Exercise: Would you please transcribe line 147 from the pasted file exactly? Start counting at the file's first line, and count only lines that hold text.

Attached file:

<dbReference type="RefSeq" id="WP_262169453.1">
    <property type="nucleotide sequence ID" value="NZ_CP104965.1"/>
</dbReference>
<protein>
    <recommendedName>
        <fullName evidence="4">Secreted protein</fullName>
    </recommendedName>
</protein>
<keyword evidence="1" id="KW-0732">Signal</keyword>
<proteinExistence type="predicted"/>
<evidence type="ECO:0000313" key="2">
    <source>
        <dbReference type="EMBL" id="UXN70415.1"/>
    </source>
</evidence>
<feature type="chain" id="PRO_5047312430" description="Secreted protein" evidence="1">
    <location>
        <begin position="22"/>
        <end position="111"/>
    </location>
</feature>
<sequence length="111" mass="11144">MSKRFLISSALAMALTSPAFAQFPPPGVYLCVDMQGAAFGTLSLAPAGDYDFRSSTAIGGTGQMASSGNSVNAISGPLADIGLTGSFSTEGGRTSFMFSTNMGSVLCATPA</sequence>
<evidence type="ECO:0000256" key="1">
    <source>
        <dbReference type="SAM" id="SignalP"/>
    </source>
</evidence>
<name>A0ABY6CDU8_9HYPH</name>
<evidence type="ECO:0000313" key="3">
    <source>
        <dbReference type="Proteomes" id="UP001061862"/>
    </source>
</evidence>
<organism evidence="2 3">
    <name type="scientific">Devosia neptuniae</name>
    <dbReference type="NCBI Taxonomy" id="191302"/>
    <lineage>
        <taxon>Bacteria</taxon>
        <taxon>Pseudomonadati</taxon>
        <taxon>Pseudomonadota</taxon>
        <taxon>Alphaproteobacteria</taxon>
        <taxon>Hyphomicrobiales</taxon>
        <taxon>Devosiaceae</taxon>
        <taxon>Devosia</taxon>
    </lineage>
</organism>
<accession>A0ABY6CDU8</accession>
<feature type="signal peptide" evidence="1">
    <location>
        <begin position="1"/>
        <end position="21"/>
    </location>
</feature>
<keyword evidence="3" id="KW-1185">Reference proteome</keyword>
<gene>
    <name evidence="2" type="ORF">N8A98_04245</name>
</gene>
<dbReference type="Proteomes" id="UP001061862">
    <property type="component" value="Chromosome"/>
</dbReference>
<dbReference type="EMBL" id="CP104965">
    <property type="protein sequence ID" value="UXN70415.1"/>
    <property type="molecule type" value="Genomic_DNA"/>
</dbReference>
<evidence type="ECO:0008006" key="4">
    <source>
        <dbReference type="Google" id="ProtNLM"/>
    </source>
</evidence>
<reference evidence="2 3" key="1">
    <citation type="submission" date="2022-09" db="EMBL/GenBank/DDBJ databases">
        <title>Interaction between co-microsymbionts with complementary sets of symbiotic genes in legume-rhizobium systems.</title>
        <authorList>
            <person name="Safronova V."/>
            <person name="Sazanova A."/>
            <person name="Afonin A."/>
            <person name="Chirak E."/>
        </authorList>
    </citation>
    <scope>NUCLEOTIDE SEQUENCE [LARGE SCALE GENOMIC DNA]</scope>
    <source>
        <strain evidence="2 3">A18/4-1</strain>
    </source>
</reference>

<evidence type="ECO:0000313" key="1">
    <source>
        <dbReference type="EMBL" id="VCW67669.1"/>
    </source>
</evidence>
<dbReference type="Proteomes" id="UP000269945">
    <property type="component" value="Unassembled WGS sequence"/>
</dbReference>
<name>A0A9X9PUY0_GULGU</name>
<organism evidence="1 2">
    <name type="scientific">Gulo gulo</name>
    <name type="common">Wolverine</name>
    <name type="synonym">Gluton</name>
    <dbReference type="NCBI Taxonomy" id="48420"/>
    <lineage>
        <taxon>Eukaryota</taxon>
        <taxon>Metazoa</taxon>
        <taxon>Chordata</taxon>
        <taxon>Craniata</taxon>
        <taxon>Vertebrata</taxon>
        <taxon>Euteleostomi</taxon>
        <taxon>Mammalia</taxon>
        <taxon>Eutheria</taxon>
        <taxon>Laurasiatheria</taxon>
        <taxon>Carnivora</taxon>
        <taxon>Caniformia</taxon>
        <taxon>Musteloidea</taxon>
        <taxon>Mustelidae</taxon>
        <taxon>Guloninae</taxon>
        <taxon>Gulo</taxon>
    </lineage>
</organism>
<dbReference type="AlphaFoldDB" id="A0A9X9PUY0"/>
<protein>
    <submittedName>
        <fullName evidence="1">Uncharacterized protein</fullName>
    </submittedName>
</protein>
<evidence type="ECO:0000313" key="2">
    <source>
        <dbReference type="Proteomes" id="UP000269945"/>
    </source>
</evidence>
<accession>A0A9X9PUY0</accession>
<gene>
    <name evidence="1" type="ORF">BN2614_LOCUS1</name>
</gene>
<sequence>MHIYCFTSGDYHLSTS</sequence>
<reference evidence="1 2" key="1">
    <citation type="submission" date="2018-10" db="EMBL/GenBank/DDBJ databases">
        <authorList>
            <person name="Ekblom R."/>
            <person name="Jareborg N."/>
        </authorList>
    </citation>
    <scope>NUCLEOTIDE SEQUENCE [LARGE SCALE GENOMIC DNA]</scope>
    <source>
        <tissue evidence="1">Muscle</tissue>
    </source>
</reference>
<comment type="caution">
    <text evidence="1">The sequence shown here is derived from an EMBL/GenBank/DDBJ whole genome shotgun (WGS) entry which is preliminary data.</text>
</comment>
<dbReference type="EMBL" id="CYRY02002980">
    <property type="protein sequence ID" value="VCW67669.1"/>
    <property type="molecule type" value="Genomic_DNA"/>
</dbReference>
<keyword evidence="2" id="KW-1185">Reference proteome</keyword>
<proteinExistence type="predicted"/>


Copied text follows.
</comment>